# Gaussian Process Regression level 1 inference: Re-producing Mauna Loa CO2 Example with PyMC3

Hi everyone!

I would like to re-produce the Gaussian Process Regression example from (Rasmussen, Williams (2006): Gaussian Processes for Machine Learning, p.118 ff.) with PyMC3. In this example, they build a model for the Mauna Loa CO2 dataset.

First they define four covariance functions $(k_1(x,x\prime), …, k_4(x,x\prime))$ with 11 unknown hyperparameters in total ($\theta_1, \theta_2, …, \theta_{11})$.

By substracting the empirical mean and optimizing the marginal likelihood over the parameters (NOT hyperparameters -> level 1 inference, MAP estimate) they estimate the values of the hyperparameters (see page 109 for a general description of level 1, 2 and 3 inference and page 112 for why they use level 1 inference for gaussian process regression).

I tried that in PyMC3 with the pymc3.find_MAP() function but failed to re-produce the values for the estimated hyperparameters. It is unclear to me how I can avoid assigning probability distributions to the hyperparameters $(\theta_1, \theta_2, …, \theta_{11})$ and declare them as some kind of unknown quantities instead.

I managed to reproduce the example in scikit-learn and I thought it is possible in PyMC3 as well. At the moment, however, it seems to me that PyMC3 wants me to assign prior distributions on the hyperparameters $(\theta_1, \theta_2, …, \theta_{11})$, and instead of conducting level 1 inference conduct level 2 inference.

Does anyone have an idea how I can avoid this?

Below my code (without prior distributions on the hyperparameters, so running the code results in an error):

from sklearn.datasets import fetch_mldata
data = fetch_mldata('mauna-loa-atmospheric-co2').data
X = data[:, [1]]
y = data[:, 0]

with pm.Model() as model:

# Define unknown parameters (which I did not do since I do not want my parameters to follow a specific distribution)

# Define Kernels
k1 = theta_1 * pm.gp.cov.ExpQuad(1,theta_5)  # long term smooth rising trend
k2 = theta_2 * pm.gp.cov.ExpQuad(1,theta_6) * \
k3 = theta_3 * pm.gp.cov.RatQuad(1,theta_7, theta_8)  # medium term irregularity
k4 = theta_4 * pm.gp.cov.ExpQuad(1, theta_9) + theta_10 * tt.eye(len(X))  # noise terms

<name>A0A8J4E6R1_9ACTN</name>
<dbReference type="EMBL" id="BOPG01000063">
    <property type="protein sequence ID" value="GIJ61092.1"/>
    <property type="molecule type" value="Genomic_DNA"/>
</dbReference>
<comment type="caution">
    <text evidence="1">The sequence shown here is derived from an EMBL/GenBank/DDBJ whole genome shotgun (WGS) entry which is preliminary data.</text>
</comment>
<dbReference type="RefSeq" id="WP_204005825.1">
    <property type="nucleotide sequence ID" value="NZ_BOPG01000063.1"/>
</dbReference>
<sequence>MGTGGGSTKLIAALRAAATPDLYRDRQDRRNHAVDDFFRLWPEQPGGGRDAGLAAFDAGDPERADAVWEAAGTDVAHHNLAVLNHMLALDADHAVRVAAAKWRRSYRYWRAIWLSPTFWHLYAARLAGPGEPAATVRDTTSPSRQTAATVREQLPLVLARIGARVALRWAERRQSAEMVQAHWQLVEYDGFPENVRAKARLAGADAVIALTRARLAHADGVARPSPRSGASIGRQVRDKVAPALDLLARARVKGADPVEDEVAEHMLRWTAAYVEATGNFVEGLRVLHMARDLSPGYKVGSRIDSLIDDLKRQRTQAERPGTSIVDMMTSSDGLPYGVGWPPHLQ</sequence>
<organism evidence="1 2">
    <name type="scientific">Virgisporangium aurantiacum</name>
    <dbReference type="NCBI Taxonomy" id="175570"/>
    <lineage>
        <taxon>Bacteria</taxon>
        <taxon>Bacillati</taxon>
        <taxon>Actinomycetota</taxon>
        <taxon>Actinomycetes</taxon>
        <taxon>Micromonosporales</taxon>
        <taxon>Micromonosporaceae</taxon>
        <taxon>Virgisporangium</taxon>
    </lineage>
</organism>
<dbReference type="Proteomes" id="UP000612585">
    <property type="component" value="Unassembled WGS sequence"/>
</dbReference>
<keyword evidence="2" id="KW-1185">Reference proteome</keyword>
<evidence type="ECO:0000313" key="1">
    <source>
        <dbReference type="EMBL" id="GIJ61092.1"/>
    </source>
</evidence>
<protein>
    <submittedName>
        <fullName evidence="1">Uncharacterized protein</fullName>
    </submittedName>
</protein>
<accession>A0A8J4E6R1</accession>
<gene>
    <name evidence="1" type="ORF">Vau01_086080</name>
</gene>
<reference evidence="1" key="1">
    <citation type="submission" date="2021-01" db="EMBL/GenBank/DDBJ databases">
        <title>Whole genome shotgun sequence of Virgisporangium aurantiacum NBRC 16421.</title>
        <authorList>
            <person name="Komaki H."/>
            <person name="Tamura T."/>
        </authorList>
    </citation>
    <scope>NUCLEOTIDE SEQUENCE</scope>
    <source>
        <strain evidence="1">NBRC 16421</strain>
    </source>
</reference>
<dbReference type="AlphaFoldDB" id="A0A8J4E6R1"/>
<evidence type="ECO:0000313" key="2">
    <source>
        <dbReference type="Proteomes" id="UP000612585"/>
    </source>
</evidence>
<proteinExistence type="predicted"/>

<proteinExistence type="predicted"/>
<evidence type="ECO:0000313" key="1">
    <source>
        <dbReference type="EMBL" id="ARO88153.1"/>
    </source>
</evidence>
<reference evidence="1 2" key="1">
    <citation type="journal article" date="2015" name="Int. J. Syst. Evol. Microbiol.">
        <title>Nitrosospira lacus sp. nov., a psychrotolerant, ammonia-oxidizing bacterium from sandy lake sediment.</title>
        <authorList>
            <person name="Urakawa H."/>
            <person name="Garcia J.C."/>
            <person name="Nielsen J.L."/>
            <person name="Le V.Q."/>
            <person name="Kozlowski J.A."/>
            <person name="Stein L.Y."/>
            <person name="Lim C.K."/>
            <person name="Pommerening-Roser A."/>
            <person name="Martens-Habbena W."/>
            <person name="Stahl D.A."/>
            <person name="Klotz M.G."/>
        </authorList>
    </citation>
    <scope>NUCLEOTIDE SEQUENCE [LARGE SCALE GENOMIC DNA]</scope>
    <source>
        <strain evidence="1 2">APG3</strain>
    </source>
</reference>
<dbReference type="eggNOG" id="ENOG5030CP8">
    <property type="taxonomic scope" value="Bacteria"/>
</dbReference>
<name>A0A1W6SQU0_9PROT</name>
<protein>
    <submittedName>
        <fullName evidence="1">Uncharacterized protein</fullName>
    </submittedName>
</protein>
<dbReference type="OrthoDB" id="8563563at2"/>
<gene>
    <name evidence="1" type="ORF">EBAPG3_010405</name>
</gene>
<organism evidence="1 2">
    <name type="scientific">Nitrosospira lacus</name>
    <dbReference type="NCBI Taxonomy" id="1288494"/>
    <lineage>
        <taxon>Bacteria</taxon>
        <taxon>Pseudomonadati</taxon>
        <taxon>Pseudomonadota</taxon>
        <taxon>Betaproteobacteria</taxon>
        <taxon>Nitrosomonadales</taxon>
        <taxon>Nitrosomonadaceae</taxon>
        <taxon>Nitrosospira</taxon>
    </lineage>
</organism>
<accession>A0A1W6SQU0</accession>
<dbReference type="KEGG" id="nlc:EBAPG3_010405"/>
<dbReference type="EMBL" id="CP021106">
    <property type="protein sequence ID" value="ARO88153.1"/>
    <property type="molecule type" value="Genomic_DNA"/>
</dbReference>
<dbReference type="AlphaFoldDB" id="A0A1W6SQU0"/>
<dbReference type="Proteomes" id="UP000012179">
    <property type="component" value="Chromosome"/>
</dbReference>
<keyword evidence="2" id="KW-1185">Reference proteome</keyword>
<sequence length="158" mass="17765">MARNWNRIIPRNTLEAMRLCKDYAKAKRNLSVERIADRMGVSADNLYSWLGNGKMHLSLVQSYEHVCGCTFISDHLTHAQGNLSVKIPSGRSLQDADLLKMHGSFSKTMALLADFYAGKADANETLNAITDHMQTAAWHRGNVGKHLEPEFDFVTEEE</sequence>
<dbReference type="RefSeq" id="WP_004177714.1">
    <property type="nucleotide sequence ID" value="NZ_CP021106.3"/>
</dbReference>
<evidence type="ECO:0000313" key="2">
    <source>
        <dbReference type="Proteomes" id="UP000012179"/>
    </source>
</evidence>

# Build final covariance function
f_cov = k1 + k2 + k3 + k4
y_obs = pm.gp.GP('y_obs', cov_func=f_cov, sigma=1, observed={'X':X, 'Y':y})

map_estimate = pm.find_MAP(model=model)


I think in this context (MLE on level 1 inference, that is), the prior of $\theta_{i}$ are (implicitly) just Flat prior, so you can just assign them using either pm.Flat, or a Gaussian with a very large sigma.

1 Like

Thanks for your answer! I have to admit I am new to both Bayesian statistics and PyMC3 so I try to explain in detail.

I tried both pymc3.Flat and pymc3.Normal('theta_i', mu = 0, sd = 10) on the $\theta_i$. pymc3.Flat raised an error and pymc3.Normal() unfortuntaely did not give the expected results (still very far away from the results in the original example). I suspect the reason is the following:

In the original example they conduct level 1 inference which they describe as “the posterior over parameters” on page 109:

$$p(\boldsymbol{w}|\boldsymbol{y},X,\boldsymbol{\theta},\mathcal{H_i}) = \frac{p(\boldsymbol{y}|X,\boldsymbol{w},\mathcal{H_i})p(\boldsymbol{w}|\boldsymbol{\theta}, \mathcal{H_i})}{p(\boldsymbol{y}|X,\boldsymbol{\theta},\mathcal{H_i})}$$

where $\boldsymbol{w}$ are the parameters, $\boldsymbol{\theta}$ are the hyperparameters and $\mathcal{H_i}$ are different models. In this general form they state the marginal likelihood is then given by:

$$p(\boldsymbol{y}|X,\boldsymbol{\theta},\mathcal{H_i}) = \int p(\boldsymbol{y}|X,\boldsymbol{w},\mathcal{H_i})p(\boldsymbol{w}|\boldsymbol{\theta}, \mathcal{H_i}) d\boldsymbol{w}.$$

Optimizing this marginal likelihood w.r.t the hyperparameters should yield the MAP estimate for the hyperparameters. Now, do I have to assign a probability distribution on the hyperparameters when conducting level 1 inference? For a given gaussian process with a given covariace function $K_f$ the marginal likelihood is (page 113):

$$log\ p(\boldsymbol{y}|X, \boldsymbol{\theta}) = -\frac{1}{2}\boldsymbol{y}^\top K_y^{-1} \boldsymbol{y}-\frac{1}{2}log|K_y|-\frac{n}{2}log2\pi$$

$$K_y = K_f +\sigma_n^2 I$$

I read this as “log probability of the data $\boldsymbol{y}$ given the inputs $X$ and the hyperparameters $\boldsymbol{\theta}$”. If I read this right, assigning any probability distributions on the $\boldsymbol{\theta_i}$ and calculating the MAP estimate would be wrong since here the $\boldsymbol{\theta_i}$ are not treated as a randomn varibales but as a deterministic variables.

Then when optimizing the marginal likelihood one gets different results.

Now I wonder whether:

1. I got the theory right
2. PyMC3 can support me on calculating the level 1 inference MAP estimate for a gaussian process hyperparameters in the above mentioned fashion

Many thanks in advance and a nice weekend to all of you!

On 1. Yes I think you have the theory right.

Now, do I have to assign a probability distribution on the hyperparameters when conducting level 1 inference?